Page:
While we're talking about rules, there are a few more rules which really apply to tournaments, but you might find it useful to know them now.
There are five ways you can DRAW a game. The rules are actually slightly more complicated than they look here, but this is all you'll need to know until you start playing in really serious tournaments.
1. STALEMATE, a position where the player to move is NOT in CHECK but cannot move anything, is a DRAW.
2. It is a DRAW if neither player has enough pieces left to force CHECKMATE. If you reach KING AGAINST KING, KING AND KNIGHT AGAINST KING, KING AND BISHOP AGAINST KING, KING AND KNIGHT AGAINST KING AND KNIGHT, KING AND KNIGHT AGAINST KING AND BISHOP, KING AND BISHOP AGAINST KING AND BISHOP, or KING AND TWO KNIGHTS AGAINST KING you can stop play and call it a draw.
3. If you reach the SAME POSITION THREE TIMES with the same player to move the game is a DRAW. This usually happens when both players keep on playing the same moves. (Teachers and parents: please note that the rule is a draw by REPETITION OF POSITION, NOT REPETITION OF MOVES. Also, it is NOT a draw if JUST ONE PLAYER plays the same move three times.)
4. If the players play FIFTY MOVES EACH WITHOUT A PAWN MOVE OR CAPTURE the game is a DRAW. This usually happens at the end of the game when one player is trying to force checkmate with King and Queen against King or King and Rook against King. (Teachers and parents: please note that it is 50 moves, not 25 moves, you start counting again if a pawn move or capture takes place, and it can, in theory, occur any time in the game. It doesn't automatically come into operation only when one player comes down to a bare King.)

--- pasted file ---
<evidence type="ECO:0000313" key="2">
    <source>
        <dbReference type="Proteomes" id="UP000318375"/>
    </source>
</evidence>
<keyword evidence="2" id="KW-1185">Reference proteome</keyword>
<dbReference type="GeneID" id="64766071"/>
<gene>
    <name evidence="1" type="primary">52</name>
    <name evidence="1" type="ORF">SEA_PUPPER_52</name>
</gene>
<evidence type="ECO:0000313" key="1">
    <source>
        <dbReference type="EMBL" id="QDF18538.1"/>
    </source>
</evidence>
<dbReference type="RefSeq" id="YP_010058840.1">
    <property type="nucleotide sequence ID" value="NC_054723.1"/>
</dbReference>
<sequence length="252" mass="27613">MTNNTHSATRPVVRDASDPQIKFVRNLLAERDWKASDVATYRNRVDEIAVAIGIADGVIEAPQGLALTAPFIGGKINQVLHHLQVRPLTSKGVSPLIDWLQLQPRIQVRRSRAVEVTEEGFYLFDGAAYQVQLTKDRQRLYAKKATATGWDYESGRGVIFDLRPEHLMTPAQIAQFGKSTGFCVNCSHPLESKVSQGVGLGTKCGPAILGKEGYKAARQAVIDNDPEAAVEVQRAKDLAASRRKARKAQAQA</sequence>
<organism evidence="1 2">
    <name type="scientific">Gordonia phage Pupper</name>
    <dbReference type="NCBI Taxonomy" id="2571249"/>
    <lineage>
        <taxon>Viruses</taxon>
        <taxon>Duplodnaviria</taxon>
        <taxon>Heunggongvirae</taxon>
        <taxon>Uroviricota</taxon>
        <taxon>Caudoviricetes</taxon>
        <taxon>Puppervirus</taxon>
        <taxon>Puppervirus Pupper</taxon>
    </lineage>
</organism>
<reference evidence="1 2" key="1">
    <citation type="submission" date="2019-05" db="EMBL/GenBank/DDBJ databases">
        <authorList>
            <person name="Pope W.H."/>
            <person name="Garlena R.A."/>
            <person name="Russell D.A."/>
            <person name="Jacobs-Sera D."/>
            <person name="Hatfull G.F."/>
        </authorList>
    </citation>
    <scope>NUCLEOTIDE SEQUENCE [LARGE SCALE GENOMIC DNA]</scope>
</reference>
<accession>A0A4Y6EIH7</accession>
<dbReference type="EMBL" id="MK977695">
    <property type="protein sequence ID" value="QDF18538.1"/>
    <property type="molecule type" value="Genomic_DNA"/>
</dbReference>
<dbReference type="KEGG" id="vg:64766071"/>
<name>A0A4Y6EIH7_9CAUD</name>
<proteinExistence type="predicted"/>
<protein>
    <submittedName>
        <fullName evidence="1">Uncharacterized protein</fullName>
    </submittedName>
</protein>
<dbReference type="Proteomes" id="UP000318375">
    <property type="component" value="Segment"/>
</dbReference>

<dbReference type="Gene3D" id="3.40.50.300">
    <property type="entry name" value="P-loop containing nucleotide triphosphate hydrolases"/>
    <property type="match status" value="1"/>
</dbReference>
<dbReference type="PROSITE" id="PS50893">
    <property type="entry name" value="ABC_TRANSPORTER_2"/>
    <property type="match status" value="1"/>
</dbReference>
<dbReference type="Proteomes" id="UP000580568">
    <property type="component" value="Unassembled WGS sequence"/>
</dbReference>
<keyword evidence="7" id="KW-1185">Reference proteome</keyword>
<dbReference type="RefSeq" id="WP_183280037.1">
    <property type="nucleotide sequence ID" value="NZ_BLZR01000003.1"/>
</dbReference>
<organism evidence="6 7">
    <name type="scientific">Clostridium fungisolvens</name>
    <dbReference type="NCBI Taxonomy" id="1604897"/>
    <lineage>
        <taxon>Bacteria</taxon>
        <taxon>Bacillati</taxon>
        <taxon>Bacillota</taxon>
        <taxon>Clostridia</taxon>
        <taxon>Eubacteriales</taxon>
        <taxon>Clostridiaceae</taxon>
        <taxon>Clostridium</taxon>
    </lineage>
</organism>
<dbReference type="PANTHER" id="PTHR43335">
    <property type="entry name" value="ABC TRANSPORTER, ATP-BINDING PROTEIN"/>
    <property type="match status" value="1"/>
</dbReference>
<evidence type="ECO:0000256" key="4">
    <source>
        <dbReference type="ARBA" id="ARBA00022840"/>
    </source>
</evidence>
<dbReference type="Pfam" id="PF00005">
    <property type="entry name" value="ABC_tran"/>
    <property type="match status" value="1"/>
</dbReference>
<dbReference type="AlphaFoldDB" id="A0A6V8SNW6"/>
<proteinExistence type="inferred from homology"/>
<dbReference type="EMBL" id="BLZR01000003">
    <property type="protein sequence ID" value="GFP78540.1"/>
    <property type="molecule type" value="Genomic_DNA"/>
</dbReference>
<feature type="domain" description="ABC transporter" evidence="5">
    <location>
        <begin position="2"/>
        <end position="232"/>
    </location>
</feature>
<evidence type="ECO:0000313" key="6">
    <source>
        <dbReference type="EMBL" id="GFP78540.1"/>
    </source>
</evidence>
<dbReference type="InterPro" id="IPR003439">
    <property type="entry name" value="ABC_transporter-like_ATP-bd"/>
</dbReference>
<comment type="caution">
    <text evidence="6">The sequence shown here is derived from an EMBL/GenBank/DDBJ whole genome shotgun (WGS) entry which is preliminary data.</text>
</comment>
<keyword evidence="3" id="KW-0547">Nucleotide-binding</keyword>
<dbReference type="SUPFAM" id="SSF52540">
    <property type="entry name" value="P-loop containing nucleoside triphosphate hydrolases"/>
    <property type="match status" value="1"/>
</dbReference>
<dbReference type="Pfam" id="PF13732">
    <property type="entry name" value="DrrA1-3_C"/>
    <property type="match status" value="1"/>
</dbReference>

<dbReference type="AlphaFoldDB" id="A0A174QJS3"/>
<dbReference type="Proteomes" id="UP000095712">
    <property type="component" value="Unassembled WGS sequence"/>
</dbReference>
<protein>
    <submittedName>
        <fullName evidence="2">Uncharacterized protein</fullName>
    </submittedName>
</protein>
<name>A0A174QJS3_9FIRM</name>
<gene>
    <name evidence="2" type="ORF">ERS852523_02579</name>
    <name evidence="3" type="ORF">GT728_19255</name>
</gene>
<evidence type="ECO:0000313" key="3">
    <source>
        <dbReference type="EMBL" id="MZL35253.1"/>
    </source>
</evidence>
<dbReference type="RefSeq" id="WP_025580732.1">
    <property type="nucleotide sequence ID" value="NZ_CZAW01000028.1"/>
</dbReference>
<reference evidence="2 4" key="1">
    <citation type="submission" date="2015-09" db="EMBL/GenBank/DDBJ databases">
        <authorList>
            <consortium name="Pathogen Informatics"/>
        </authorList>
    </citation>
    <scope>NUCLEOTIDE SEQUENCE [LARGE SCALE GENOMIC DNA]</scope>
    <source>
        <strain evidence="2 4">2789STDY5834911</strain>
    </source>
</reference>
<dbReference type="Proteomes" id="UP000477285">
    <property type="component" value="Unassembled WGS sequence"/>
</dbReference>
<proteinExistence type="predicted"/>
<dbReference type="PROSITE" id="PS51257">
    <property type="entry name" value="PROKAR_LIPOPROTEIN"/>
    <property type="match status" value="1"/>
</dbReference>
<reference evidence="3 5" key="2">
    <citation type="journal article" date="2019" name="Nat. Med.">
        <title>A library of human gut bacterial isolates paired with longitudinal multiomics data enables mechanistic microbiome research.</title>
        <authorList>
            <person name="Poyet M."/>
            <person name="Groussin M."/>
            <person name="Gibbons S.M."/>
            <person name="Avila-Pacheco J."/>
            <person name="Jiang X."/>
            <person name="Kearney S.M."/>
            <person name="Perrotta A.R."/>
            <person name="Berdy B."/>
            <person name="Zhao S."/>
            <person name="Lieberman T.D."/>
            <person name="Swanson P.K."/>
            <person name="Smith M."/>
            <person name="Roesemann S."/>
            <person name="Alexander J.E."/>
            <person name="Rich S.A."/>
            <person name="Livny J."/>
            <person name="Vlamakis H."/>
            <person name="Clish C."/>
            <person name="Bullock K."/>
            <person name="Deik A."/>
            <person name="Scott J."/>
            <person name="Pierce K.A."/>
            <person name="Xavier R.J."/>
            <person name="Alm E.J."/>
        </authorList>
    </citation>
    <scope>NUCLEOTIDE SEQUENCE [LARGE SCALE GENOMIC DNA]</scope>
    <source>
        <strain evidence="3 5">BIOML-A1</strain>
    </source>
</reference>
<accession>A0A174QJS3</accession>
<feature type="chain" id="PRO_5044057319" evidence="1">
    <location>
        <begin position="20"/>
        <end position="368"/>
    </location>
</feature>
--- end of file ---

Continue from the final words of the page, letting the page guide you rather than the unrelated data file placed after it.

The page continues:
5. The game is DRAWN at any time by agreement between the two players.
There are three ways you can WIN (or lose) a game.
1. By CHECKMATE
2. By RESIGNATION. At any point a player may RESIGN a game if he thinks his position is hopeless. (Don't resign in your games: you'll learn more by playing on and, you never know, your opponent might make a mistake.)
3. If you are using a CHESS CLOCK (which you may have to do in a tournament) one player wins if his opponent runs out of time. (If both players run out of time before anyone notices it is a DRAW, which, I guess, is a sixth way of drawing.)
I suppose you can also win if your opponent is disqualified for cheating, or does not turn up for the game.
If you are playing in a real tournament you will have to play to the TOUCH AND MOVE rule.
This states that IF YOU TOUCH A PIECE WITH THE INTENTION OF MOVING IT YOU HAVE TO MOVE IT.
And that IF YOU TOUCH AN OPPONENT'S PIECE WITH THE INTENTION OF TAKING IT YOU HAVE TO TAKE IT.
If you knock a piece accidentally it doesn't count as touching. If you deliberately touch an opponent's piece with the piece you are thinking about capturing it with, that DOES count as touching.
If one of your pieces is not in the middle of the square, you can adjust it on the square if you say "Adjust" (or j'adoube in French) BEFORE you touch it. You are NOT allowed to pick up a piece, change your mind about moving it, say "Adjust" and put it back!